Gio Gonzalez

For the second year in a row, Gonzalez outperformed his SIERA and xFIP rather significantly. The ballpark probably has a bit to do with it, but I am still betting his true talent level is closer to these metrics than his actual ERA the past two seasons. His poor control means he will never help your WHIP and playing in front of a mediocre offense is going to limit his wins, even if he has won 31 games the last two seasons. That suggests a downside of just a two-category contributor, which is why he is not ranked higher. Of course, he is still plenty valuable with that strong strikeout rate and above average ground ball percentage.

Derek Holland

Holland likely saw his perceived value increase with his overall postseason performance, when he posted a 3.38 ERA. His skills this year were solid all around, yet unspectacular. However, the most exciting observation is that of his fastball velocity. It jumped 2.1 miles per hour, which is huge. Surprisingly though, the increased velocity did not lead to a spike in his SwStk% or K%. Fastball velocity has a pretty strong correlation to strikeout rate, for obvious reasons, so if he could sustain the jump, I would expect his strikeout rate to rise, potentially returning to the 8.0 range. His control may regress a bit next season given his mediocre F-Strike%, but a better strikeout rate will offset that, and his slight ground ball tilt could lead to an ERA in the 3.50-3.75 range.

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Mike Podhorzer is the 2015 Fantasy Sports Writers Association Baseball Writer of the Year. He produces player projections using his own forecasting system and is the author of the eBook Projecting X 2.0: How to Forecast Baseball Player Performance, which teaches you how to project players yourself. His projections helped him win the inaugural 2013 Tout Wars mixed draft league. Follow Mike on Twitter @MikePodhorzer and contact him via email.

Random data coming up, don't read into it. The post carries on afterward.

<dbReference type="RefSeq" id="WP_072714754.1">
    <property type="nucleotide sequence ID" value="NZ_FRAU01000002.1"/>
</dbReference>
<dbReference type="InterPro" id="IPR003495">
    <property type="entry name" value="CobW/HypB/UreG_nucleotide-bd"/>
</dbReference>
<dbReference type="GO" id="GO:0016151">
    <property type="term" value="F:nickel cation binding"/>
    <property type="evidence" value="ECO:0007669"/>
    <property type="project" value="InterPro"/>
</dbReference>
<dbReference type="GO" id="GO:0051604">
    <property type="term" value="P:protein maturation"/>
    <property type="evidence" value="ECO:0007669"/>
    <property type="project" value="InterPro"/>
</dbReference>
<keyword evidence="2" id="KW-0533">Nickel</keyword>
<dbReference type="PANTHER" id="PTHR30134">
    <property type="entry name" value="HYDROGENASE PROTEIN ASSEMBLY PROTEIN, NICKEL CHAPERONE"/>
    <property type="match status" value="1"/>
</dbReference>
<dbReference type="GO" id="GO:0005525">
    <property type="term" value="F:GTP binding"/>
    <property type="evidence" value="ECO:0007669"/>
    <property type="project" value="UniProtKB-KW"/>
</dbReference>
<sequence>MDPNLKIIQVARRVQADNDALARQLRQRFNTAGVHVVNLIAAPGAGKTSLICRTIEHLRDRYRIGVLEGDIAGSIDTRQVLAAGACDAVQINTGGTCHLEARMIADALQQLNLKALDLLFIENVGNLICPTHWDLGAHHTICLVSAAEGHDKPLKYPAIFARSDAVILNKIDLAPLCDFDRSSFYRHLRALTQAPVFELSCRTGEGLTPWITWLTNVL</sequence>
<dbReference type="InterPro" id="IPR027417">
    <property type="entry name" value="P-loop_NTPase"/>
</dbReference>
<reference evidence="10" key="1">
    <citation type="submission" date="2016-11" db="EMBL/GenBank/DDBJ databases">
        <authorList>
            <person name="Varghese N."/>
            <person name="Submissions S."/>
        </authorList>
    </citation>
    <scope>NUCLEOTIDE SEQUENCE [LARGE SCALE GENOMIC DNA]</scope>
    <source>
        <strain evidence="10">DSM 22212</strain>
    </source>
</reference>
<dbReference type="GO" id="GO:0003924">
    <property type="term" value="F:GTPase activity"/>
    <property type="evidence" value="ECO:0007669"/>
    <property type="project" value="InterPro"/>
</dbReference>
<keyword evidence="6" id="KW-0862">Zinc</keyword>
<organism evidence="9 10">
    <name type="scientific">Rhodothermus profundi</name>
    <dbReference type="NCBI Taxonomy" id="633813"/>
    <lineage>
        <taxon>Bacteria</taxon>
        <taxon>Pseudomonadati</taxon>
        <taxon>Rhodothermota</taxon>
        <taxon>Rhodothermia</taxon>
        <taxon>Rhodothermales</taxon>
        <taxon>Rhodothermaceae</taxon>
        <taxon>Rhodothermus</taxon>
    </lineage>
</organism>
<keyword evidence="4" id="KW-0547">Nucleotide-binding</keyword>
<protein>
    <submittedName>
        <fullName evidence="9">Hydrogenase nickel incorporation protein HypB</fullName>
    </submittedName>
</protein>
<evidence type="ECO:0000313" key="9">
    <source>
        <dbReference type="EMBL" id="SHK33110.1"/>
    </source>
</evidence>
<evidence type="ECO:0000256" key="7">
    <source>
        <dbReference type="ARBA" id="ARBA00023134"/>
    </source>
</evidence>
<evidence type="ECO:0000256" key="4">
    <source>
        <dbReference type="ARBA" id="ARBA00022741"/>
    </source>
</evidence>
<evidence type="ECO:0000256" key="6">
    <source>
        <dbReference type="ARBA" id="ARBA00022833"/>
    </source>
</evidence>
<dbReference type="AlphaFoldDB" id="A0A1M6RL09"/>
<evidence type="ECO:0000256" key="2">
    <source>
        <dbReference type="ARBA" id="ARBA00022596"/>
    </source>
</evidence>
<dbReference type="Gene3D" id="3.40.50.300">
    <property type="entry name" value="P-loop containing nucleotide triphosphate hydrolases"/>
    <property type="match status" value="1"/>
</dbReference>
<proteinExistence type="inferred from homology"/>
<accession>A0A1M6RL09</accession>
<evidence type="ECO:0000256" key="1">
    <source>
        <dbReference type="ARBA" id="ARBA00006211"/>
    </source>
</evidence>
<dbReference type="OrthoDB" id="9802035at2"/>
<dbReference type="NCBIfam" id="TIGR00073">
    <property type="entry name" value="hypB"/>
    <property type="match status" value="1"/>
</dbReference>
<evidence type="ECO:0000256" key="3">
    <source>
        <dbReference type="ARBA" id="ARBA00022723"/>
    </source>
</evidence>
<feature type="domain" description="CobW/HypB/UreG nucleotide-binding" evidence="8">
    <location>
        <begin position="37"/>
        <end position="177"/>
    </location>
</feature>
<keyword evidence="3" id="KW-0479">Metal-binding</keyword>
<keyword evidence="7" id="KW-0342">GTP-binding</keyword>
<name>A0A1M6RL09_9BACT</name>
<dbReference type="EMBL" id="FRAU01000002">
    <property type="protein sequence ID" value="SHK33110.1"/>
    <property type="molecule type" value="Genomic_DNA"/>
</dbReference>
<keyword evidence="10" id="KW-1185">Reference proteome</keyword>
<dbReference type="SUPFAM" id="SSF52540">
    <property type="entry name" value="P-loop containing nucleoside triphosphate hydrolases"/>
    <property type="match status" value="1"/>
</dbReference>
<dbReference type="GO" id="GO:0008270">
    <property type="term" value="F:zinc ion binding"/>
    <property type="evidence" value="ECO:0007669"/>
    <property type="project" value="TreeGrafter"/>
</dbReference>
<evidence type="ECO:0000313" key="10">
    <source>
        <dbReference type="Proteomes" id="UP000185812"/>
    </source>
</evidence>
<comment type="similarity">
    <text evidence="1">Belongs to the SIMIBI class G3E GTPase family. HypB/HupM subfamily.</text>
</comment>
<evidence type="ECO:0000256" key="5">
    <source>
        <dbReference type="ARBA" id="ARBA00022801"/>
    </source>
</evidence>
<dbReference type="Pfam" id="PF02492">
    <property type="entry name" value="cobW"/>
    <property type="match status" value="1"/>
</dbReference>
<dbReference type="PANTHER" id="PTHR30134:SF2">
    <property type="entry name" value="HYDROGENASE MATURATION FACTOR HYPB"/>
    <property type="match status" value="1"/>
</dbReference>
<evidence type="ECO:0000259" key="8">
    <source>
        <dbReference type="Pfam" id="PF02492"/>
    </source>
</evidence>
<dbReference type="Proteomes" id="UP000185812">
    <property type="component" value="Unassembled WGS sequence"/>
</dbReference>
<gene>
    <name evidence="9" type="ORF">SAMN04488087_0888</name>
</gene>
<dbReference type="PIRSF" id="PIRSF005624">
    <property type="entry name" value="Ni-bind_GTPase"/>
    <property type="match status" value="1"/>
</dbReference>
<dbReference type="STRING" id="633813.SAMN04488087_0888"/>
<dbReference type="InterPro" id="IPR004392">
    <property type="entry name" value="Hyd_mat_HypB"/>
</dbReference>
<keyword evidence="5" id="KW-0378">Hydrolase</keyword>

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Stuck in a slump
Stuck in a slump

I really think you’re underrating Gonzalez here. His velocity has been creeping up, his BB/9 dropped and his K/9 rose from his first full season. Up until 2010 the guy never threw more than 160 IP, so the fact that he found success last year while throwing over 200 IP, and then improved upon that in his second straight 200 IP season gives me reason to think that he may have started to figure things out.

Nothing jumps out other than that walk rate as a warning sign for him, but it’s moving in the right direction, which is very encouraging. I’d rank him above Morrow unless your league uses xFIP. I mean, you can’t really knock Gonzalez for WHIP when you’ve got Morrow a full tier ahead (yes, the K’s are sick, but the ERA can make fantasy owners feel sick) and their career WHIP’s are 1.41 vs 1.38 and over the last two years (their first two full seasons) Gio has WHIP’s of 1.32 and 1.31 while Morrow has 1.38 and 1.29. Given the different environments that they pitch in, I’ll take Gio instead. At least I can start him at home and not have to worry too much.